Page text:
La. Guardsmen graduate from Army development, specialty schools

By Staff Sgt. Garrett Dipuma, Louisiana National Guard Public Affairs Office

Students at the Louisiana Army National Guard’s Basic Leadership Course under 1st Battalion, 199th Regiment (Regional Training Institute) drag sleds during the Army Combat Fitness Test, September 2021, Ball, Louisiana. (Courtesy Photo)NEW ORLEANS – The Louisiana Army National Guard (LAARNG) sent nearly 750 Soldiers to various military professional development and additional skill identifier schools around the country, October 2020 – October 2021.

These schools include well-known certifications like Airborne and Air Assault schools as well as career progression and professional development schools for enlisted Soldiers and commissioned officers.

“Our leaders should prioritize Soldier development by pushing their personnel to attend professional development courses,” said Master Sgt. Lee Fox, the LAARNG schools quota manager.

The LAARNG commissioned 21 new officers through Officer Candidacy School. Twenty-five lieutenants graduated the Basic Officer Leadership Course, 28 officers graduated the Captain’s Career Course, 10 officers graduated the Intermediate Level Education and five officers graduated from senior service colleges.

“As an officer moves through the company and field grade ranks, the military education requirements coincide with an officer’s career progression, which focuses on key tenets and elements of the joint planning process at each operational level,” said Col. Scott Slaven, a recent U.S. Army War College graduate. “For me, this training methodology helped me better understand operational concepts, the roles and responsibilities of command and staff positions and external variables that influence military operations.”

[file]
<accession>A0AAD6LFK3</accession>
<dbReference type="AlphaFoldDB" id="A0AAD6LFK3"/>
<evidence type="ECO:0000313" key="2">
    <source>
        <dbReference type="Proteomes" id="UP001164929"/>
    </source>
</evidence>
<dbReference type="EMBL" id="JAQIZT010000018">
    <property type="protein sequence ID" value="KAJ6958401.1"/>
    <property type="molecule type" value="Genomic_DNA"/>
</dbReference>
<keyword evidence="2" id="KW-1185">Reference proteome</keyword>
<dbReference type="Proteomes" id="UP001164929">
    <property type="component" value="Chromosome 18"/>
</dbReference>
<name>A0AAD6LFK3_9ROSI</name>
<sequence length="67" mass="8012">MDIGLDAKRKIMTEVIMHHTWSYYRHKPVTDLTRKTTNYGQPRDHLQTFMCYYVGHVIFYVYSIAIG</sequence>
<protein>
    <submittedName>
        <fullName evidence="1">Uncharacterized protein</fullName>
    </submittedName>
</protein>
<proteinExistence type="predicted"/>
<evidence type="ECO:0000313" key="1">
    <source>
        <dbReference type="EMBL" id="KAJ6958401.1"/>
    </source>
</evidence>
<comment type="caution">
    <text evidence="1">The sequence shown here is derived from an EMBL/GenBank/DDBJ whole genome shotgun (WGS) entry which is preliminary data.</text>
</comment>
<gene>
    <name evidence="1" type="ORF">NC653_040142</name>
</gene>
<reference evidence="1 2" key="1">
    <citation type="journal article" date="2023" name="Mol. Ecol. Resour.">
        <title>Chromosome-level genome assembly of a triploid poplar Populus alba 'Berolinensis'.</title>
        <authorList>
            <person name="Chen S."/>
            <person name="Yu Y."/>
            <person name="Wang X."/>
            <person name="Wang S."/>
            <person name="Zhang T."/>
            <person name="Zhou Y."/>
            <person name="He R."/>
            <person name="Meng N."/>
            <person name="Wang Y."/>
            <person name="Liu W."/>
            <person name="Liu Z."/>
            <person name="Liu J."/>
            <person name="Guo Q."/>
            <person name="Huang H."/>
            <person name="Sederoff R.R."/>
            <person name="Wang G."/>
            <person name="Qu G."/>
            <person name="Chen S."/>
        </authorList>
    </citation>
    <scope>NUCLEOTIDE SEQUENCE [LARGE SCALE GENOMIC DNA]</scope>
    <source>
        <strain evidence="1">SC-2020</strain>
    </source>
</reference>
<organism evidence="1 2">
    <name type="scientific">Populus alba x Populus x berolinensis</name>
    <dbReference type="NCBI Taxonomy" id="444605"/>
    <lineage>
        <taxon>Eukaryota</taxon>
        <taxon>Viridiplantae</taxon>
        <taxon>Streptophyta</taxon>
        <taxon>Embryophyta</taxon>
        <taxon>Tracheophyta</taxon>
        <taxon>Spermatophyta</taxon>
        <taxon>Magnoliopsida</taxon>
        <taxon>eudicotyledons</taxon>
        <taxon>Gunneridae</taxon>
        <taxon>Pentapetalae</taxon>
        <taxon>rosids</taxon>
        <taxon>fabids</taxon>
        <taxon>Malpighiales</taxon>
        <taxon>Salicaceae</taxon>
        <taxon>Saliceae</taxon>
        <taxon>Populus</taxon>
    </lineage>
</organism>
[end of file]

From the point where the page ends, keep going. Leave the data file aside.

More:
More than 480 enlisted Soldiers completed noncommissioned officer professional development schools needed to advance in their career. These includeNewly commissioned Louisiana Army National Guard (LAARNG) second lieutenants take the Oath of Commissioned Officers at an Officer Candidacy School (OCS) graduation at Camp Beauregard, Pineville, Louisiana, Aug. 8, 2021. The LAARNG commissioned 21 new officers through their OCS school last fiscal year. Over the last year, the Louisiana Army National Guard sent nearly 750 Soldiers to various military professional development and additional skill identifier schools around the country, October 2020 – October 2021. (U.S. Army National Guard photo by Staff Sgt. Thea James) the basic, advanced, senior and master leader courses. Another 11 graduated from the Sergeants’ Major Academy.

Fox said that there are an abundance of opportunities to send personnel to schools outside of the professional development system and that it is important that leaders look for chances to send Soldiers to the many available additional skill identifier (ASI) and special qualifications identifier (SQI) producing courses.

“There are opportunities to send people to these courses,” said Fox.

Some of the most common ASIs and SQIs include: Air Assault, Airborne, Common Faculty Development-Instructor Course, Master Fitness Trainer, Master Resiliency Trainer, Pathfinder and Sapper Leader. Fox stressed that the units sending Soldiers to any courses must ensure that they meet all prerequisites required to attend.

(From left to right) Louisiana Army National Guardsmen Col. Scott Slaven, Col. Jonathan Lloyd, Brig. Gen. Thomas Friloux and Lt. Col. Aaron Duplechin at a U.S. Army War College graduation at Carlisle Barracks, Carlisle, Pennsylvania, July 23, 2021. Slaven, Lloyd and Duplechin graduated from the War College’s distance learning program. Over the last year, the Louisiana Army National Guard sent nearly 750 Soldiers to various military professional development and additional skill identifier schools around the country, October 2020 – October 2021. (Courtesy Photo)“Guardsman should seek opportunities to advance their military education,” said Slaven. “As military doctrine, technology, and systems continue to rapidly advance, it is imperative that our service members continue to take a proactive approach on staying up to date on new joint warfighting concepts to counter our adversaries in the future.”

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